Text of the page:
You’re now old enough to really be competitive (which, I admit, you come by honestly). I don’t believe we’ve ever played a game by the written rules. You combine your desire to win with your creativity and establish elaborate rules that become so convoluted and difficult to follow that I often forget what we’re playing. And our hallway has become your own personal Colosseum. Our photos, the paint and poor Raow are worse for wear given your increased strength but lack of finesse when playing whatever ball game you’ve created. You also started your Little Ninja classes and experienced your first competition. You ran fast, stacked pads and balance kicked your way to second place (out of three participants) but you couldn’t be more proud of your enormous trophy.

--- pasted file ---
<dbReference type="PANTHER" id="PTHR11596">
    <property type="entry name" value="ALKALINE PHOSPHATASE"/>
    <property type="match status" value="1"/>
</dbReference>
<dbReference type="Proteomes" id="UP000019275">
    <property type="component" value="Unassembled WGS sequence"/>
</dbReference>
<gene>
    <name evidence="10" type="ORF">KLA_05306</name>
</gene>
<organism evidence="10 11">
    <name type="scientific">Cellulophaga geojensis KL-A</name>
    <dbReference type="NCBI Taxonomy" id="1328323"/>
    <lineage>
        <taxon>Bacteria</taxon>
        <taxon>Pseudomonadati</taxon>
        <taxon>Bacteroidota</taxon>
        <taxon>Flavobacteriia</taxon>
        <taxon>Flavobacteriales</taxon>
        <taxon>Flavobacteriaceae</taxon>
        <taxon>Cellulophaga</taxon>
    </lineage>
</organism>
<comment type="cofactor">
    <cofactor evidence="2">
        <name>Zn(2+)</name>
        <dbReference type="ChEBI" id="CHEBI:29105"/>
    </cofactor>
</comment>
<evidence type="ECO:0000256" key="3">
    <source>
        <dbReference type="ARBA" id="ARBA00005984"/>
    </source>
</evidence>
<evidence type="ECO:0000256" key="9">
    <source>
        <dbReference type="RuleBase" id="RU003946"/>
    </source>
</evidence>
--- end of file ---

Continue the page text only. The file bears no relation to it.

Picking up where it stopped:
You often act older than your years and show a self-awareness I wish I possessed. When Gigi came to visit you astonished us when we were taking her to the airport after a full day of Little Ninjas, gingerbread house building and your first steak dinner, by asking, “Does Gigi have her suitcase? I didn’t see her put it in the car and I don’t want her to forget it.” A few days later, you were demonstrating to our neighbor how if a stranger is near, you run away and yell “STRANGER! STRANGER! STRANGER!” but you ran and whispered it. When Daddy asked you why you weren’t yelling you replied matter-of-factly (and a bit surprised at why he was asking…), “But I don’t want anyone to think I’m in trouble.”